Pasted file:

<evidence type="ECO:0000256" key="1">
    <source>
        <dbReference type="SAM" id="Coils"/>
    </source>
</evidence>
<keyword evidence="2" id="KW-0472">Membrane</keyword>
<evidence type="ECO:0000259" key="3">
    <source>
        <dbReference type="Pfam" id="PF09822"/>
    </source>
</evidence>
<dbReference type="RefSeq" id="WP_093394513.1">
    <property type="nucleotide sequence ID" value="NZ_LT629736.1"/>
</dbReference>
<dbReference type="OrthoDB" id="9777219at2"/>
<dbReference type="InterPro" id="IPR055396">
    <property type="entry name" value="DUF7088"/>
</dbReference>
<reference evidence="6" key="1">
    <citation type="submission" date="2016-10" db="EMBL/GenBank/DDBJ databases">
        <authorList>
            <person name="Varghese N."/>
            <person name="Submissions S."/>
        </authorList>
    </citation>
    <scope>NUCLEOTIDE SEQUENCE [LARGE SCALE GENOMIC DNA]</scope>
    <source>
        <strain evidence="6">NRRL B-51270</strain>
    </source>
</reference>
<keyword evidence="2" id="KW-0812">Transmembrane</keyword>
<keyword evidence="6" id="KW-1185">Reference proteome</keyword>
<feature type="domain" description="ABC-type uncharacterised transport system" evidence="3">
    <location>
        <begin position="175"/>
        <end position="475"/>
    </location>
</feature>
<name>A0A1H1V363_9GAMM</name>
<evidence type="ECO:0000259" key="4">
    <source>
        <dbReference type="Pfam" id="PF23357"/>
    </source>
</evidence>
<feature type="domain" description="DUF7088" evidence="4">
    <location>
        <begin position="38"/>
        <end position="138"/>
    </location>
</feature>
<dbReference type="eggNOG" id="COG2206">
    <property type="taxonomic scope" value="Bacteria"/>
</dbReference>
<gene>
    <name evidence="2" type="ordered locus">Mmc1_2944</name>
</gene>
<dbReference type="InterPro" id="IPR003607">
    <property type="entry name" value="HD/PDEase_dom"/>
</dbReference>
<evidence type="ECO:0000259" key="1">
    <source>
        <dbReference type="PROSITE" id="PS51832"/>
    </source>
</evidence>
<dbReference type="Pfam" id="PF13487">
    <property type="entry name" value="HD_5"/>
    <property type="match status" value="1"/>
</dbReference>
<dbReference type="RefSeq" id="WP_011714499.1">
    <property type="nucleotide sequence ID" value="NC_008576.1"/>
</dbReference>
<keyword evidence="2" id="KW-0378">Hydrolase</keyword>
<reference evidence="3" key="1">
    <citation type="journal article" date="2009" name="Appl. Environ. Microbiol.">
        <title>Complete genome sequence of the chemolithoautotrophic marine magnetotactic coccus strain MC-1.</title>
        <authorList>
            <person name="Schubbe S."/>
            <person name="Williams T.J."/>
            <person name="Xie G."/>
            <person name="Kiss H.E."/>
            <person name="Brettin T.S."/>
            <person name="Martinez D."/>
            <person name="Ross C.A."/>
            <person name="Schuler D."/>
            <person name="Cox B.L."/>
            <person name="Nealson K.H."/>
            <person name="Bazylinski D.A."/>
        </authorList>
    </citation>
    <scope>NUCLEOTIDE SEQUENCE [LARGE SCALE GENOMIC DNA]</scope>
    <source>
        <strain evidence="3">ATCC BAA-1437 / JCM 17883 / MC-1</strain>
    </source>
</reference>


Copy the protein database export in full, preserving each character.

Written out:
<evidence type="ECO:0000256" key="1">
    <source>
        <dbReference type="SAM" id="Coils"/>
    </source>
</evidence>
<keyword evidence="2" id="KW-0472">Membrane</keyword>
<evidence type="ECO:0000259" key="3">
    <source>
        <dbReference type="Pfam" id="PF09822"/>
    </source>
</evidence>
<dbReference type="RefSeq" id="WP_093394513.1">
    <property type="nucleotide sequence ID" value="NZ_LT629736.1"/>
</dbReference>
<dbReference type="OrthoDB" id="9777219at2"/>
<dbReference type="InterPro" id="IPR055396">
    <property type="entry name" value="DUF7088"/>
</dbReference>
<reference evidence="6" key="1">
    <citation type="submission" date="2016-10" db="EMBL/GenBank/DDBJ databases">
        <authorList>
            <person name="Varghese N."/>
            <person name="Submissions S."/>
        </authorList>
    </citation>
    <scope>NUCLEOTIDE SEQUENCE [LARGE SCALE GENOMIC DNA]</scope>
    <source>
        <strain evidence="6">NRRL B-51270</strain>
    </source>
</reference>
<keyword evidence="2" id="KW-0812">Transmembrane</keyword>
<keyword evidence="6" id="KW-1185">Reference proteome</keyword>
<feature type="domain" description="ABC-type uncharacterised transport system" evidence="3">
    <location>
        <begin position="175"/>
        <end position="475"/>
    </location>
</feature>
<name>A0A1H1V363_9GAMM</name>
<evidence type="ECO:0000259" key="4">
    <source>
        <dbReference type="Pfam" id="PF23357"/>
    </source>
</evidence>
<feature type="domain" description="DUF7088" evidence="4">
    <location>
        <begin position="38"/>
        <end position="138"/>
    </location>
</feature>
<dbReference type="eggNOG" id="COG2206">
    <property type="taxonomic scope" value="Bacteria"/>
</dbReference>
<gene>
    <name evidence="2" type="ordered locus">Mmc1_2944</name>
</gene>
<dbReference type="InterPro" id="IPR003607">
    <property type="entry name" value="HD/PDEase_dom"/>
</dbReference>
<evidence type="ECO:0000259" key="1">
    <source>
        <dbReference type="PROSITE" id="PS51832"/>
    </source>
</evidence>
<dbReference type="Pfam" id="PF13487">
    <property type="entry name" value="HD_5"/>
    <property type="match status" value="1"/>
</dbReference>
<dbReference type="RefSeq" id="WP_011714499.1">
    <property type="nucleotide sequence ID" value="NC_008576.1"/>
</dbReference>
<keyword evidence="2" id="KW-0378">Hydrolase</keyword>
<reference evidence="3" key="1">
    <citation type="journal article" date="2009" name="Appl. Environ. Microbiol.">
        <title>Complete genome sequence of the chemolithoautotrophic marine magnetotactic coccus strain MC-1.</title>
        <authorList>
            <person name="Schubbe S."/>
            <person name="Williams T.J."/>
            <person name="Xie G."/>
            <person name="Kiss H.E."/>
            <person name="Brettin T.S."/>
            <person name="Martinez D."/>
            <person name="Ross C.A."/>
            <person name="Schuler D."/>
            <person name="Cox B.L."/>
            <person name="Nealson K.H."/>
            <person name="Bazylinski D.A."/>
        </authorList>
    </citation>
    <scope>NUCLEOTIDE SEQUENCE [LARGE SCALE GENOMIC DNA]</scope>
    <source>
        <strain evidence="3">ATCC BAA-1437 / JCM 17883 / MC-1</strain>
    </source>
</reference>